The Gower Way is a mid-distance linear footpath which The Gower Society mapped out to celebrate the Millennium. The Society owes a tremendous debt to the late Peter Thomas, then the Society’s Footpaths Officer, and Gordon Howe who did much of the work in delineating the route and pushing this project through. It follows permissive footpaths and rights of way.
An interactive map of the route can be seen here.
It was always designed to take the walker away from the more popular coastal areas and to introduce the quieter but no less interesting aspects of inland Gower. At 56 km length, the route extends from the route extends from the Coastwatch lookout near the Worms Head, Rhossili across the lordship of Gower to Penlle’r Castell high on Mynydd y Gwair.
The project was given royal seal of approval when it was inaugurated by the unveiling of a commemorative plaque on Cefn Bryn (above Penmaen) by H.R.H. The Prince of Wales in July 1998. It was always the aim of this project to promote ‘green tourism’ in the relatively less visited areas of the lordship, especially the unspoilt expanses of upland Gower. Here the walker can experience far-sweeping views of the surrounding hills high above Swansea and out towards the Bristol Channel, Burry Estuary and beyond.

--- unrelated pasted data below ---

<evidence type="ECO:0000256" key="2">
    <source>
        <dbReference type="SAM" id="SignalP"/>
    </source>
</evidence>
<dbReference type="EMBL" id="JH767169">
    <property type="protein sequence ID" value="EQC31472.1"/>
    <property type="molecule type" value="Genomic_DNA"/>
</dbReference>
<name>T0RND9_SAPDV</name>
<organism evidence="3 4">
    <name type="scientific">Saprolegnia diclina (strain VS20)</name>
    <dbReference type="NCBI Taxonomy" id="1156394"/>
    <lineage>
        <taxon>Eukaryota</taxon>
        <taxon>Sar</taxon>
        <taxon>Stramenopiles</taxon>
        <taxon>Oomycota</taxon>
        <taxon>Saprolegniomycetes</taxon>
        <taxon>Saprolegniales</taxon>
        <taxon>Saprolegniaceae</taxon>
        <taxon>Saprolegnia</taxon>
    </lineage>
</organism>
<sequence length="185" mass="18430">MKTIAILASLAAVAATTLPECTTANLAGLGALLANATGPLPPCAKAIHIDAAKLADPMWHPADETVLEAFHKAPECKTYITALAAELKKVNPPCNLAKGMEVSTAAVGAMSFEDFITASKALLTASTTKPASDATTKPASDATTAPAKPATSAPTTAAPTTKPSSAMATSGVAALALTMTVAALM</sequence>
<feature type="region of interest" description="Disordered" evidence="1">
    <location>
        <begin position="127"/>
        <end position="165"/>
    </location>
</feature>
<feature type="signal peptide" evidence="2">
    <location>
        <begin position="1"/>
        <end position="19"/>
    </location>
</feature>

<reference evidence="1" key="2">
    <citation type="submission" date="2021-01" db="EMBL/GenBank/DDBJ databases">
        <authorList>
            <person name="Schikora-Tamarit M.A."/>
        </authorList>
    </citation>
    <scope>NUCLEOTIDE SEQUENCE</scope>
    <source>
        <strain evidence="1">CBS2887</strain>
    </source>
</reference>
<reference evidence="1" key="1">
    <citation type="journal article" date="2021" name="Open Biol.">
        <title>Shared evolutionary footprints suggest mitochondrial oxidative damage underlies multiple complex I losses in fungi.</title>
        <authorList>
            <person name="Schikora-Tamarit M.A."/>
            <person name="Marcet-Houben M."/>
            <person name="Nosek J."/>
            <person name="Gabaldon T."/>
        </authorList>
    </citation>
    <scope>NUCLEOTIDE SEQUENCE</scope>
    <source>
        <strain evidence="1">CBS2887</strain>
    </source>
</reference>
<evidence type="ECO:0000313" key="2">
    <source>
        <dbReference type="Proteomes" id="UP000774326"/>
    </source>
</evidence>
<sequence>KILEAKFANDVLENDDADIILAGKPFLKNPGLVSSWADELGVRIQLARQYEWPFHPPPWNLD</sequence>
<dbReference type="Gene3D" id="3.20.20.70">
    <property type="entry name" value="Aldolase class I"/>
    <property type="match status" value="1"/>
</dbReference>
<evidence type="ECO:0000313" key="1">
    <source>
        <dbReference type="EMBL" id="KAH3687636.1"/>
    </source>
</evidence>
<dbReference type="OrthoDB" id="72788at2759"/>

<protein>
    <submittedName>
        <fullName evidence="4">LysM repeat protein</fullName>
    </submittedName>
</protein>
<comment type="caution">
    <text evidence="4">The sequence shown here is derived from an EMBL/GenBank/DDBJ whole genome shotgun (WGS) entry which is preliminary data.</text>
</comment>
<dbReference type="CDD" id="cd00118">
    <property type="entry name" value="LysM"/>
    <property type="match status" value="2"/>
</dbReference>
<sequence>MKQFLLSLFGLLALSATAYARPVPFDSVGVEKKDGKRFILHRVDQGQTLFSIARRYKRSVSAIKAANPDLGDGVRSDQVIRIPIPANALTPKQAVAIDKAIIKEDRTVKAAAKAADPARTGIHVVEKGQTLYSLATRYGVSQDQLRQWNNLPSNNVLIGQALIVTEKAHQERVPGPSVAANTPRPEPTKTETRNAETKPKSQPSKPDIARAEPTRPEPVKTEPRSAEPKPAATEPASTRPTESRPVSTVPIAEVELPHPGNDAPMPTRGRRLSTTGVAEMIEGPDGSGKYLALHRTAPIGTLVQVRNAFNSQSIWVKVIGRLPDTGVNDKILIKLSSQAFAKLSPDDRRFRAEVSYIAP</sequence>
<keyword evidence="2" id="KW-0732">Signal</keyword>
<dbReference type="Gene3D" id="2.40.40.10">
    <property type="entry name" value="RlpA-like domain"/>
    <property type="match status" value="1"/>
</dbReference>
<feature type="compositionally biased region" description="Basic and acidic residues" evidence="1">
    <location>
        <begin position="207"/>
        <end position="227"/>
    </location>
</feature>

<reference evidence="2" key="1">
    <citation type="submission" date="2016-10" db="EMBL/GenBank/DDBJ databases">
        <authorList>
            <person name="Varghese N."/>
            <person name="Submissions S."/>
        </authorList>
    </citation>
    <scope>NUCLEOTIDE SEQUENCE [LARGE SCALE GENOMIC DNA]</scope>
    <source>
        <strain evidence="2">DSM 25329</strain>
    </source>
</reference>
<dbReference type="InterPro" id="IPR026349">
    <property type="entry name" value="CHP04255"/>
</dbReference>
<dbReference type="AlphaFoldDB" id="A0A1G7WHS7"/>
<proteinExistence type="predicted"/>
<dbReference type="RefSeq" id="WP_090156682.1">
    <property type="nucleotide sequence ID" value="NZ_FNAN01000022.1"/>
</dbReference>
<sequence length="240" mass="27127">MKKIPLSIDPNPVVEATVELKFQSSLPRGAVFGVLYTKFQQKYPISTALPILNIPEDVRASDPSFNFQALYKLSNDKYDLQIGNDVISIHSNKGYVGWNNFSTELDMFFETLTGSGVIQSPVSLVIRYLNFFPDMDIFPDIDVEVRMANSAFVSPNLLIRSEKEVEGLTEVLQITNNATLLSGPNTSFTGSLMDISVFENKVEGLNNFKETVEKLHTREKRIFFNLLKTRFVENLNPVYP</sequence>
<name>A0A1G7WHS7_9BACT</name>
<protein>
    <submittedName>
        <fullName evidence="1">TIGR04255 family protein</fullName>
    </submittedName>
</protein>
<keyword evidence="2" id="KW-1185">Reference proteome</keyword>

The route has marker stones placed at approx. 1km intervals; these stones were coping stones from Townhill Service reservoir which was constructed in the early 1900s by the then Swansea Borough Council. They were kindly donated by Welsh Water (Dŵr Cymru). They are Pennant sandstone blocks, originally from Cymrhydyceirw Quarry in Morriston, Swansea, which the Society had modified and engraved by local Crofty monumental mason, Leighton Rees. To put them in situ, the Society used John Alexander of Sluxton near Rhossili. The Gower Society also acknowledges the help and cooperation of the following:
- City and County of Swansea
- Commoners Association
- Community Councils
- Countryside Council for Wales
- Local farmers
- National Trust
- Penrice Estate
- Ramblers Association
- Somerset Trust
Since its inception, some diversions from the initial route have been necessary – these have been indicated on the ground by the local authority.
To help walkers travel along this route, the Society has published a series of three bilingual sectional leaflets. These are beautifully illustrated with original watercolour paintings by local artist, Richard Dann – of local views, buildings and wildlife likely to be encountered. To purchase the set of three in a plastic wallet, go to ‘Publications’ page.
However, in addition to the leaflets, the Society urges walkers to also use the O.S. Landranger map no. 159 Swansea and Gower (1:50,000); or even better, O.S. Explorer Map no. 164 Gower (1:25,000) and 165 Swansea.